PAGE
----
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I suspect it is the abstraction of experience into the hard form
of fixed type that gives the image its sense of permanence or eternity.
 
P.
----- Original Message -----
From: [log in to unmask] href="mailto:[log in to unmask]">Chokh Raj
To: [log in to unmask] href="mailto:[log in to unmask]">[log in to unmask]
Sent: Wednesday, April 14, 2010 1:27 PM
Subject: Re: The Relative versus The Absolute

"Image and Eternity" --
 
Here's an image -- the last line of a poem I heard in dream:
 
the yell of the flower found yellow --
 
-- an image out of Spiritus Mundi !!! 
 
CR


--- On Wed, 4/14/10, Ken Armstrong <[log in to unmask]> wrote:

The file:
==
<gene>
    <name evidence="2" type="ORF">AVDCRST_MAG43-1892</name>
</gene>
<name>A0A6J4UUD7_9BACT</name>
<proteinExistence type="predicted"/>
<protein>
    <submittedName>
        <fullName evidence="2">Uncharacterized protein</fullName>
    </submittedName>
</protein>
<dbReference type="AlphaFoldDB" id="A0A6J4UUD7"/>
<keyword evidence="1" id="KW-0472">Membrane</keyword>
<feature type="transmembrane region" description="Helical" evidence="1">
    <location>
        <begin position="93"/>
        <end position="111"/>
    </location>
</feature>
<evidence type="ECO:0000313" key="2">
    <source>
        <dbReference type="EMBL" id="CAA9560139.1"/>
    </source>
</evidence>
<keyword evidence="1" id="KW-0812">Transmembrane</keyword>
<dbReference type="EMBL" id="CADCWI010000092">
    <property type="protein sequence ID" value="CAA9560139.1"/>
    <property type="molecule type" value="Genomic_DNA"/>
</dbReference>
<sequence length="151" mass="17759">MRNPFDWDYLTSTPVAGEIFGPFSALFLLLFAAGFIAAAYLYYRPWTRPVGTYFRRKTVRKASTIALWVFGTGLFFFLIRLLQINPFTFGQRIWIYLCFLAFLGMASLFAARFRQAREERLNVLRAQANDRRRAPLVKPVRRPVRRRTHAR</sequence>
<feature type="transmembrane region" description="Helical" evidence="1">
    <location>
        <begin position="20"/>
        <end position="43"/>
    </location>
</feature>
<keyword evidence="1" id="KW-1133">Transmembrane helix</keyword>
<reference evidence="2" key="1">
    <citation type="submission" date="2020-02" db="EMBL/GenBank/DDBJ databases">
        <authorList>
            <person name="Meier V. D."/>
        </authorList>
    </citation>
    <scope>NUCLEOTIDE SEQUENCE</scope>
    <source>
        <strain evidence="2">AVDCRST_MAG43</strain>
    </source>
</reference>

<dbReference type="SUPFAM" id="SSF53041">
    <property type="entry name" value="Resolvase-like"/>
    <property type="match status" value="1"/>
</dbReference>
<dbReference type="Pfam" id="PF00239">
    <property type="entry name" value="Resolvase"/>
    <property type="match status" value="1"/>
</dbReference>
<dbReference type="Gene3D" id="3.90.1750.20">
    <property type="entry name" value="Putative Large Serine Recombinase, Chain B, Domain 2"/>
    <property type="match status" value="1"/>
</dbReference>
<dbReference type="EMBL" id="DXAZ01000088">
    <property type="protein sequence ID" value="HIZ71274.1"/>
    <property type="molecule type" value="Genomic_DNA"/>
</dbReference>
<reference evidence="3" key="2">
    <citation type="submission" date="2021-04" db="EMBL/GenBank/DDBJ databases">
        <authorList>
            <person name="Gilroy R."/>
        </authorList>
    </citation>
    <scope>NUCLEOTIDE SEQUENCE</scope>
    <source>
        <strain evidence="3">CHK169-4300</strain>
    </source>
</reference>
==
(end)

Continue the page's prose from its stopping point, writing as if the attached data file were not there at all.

Nancy Gish wrote:
> Plotinus said that eternity is in love with the productions of time.  This is the conundrum in both Keats and Yeats because, as Carrol notes, the lovers will never grow old only because they will never live.  From "The Stolen Child" through the last poems Yeats sets up a similar dialectic and irony.  Because the price of being a golden bird is that there is only the love of real birds of which to sing--"birds in the trees/ Those dying generations at their song."  Byzantium is chosen not only because it is eternal but because "an aged man is but a paltry thing/ A tattered coat upon a stick" (i. e. a scarecrow).  And what is there to do when the "masterful images" desert?  "I must lie down where all the ladders start,/ In the foul rag-and-bone shop of the heart."  Only in body and time is there a source for images of eternity--a paradox.

    Sorry, but how is that a paradox? //Where else do images (of anything) come from? F H Bradley titled his major work _Appearance and Reality_. It seems, in relationship,  it could almost have been _Image and Eternity_.  Hence, man is made in the image of God, etc.//

Ken A